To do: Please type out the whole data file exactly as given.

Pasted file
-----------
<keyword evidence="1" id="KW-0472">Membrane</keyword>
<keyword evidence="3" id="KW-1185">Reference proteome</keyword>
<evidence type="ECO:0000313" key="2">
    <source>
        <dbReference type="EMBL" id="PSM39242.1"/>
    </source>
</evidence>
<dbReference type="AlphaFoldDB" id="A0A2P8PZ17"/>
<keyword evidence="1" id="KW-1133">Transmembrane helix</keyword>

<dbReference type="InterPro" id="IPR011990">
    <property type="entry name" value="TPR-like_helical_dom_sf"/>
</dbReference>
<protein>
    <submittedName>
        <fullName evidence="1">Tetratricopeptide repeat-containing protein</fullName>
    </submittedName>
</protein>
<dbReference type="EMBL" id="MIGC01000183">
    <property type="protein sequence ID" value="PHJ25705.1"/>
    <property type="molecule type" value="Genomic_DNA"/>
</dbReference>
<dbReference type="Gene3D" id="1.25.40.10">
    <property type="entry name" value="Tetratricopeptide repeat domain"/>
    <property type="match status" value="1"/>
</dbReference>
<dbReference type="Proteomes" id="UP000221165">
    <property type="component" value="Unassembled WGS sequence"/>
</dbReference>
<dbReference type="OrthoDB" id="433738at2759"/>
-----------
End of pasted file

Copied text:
<keyword evidence="1" id="KW-0472">Membrane</keyword>
<keyword evidence="3" id="KW-1185">Reference proteome</keyword>
<evidence type="ECO:0000313" key="2">
    <source>
        <dbReference type="EMBL" id="PSM39242.1"/>
    </source>
</evidence>
<dbReference type="AlphaFoldDB" id="A0A2P8PZ17"/>
<keyword evidence="1" id="KW-1133">Transmembrane helix</keyword>

<dbReference type="InterPro" id="IPR011990">
    <property type="entry name" value="TPR-like_helical_dom_sf"/>
</dbReference>
<protein>
    <submittedName>
        <fullName evidence="1">Tetratricopeptide repeat-containing protein</fullName>
    </submittedName>
</protein>
<dbReference type="EMBL" id="MIGC01000183">
    <property type="protein sequence ID" value="PHJ25705.1"/>
    <property type="molecule type" value="Genomic_DNA"/>
</dbReference>
<dbReference type="Gene3D" id="1.25.40.10">
    <property type="entry name" value="Tetratricopeptide repeat domain"/>
    <property type="match status" value="1"/>
</dbReference>
<dbReference type="Proteomes" id="UP000221165">
    <property type="component" value="Unassembled WGS sequence"/>
</dbReference>
<dbReference type="OrthoDB" id="433738at2759"/>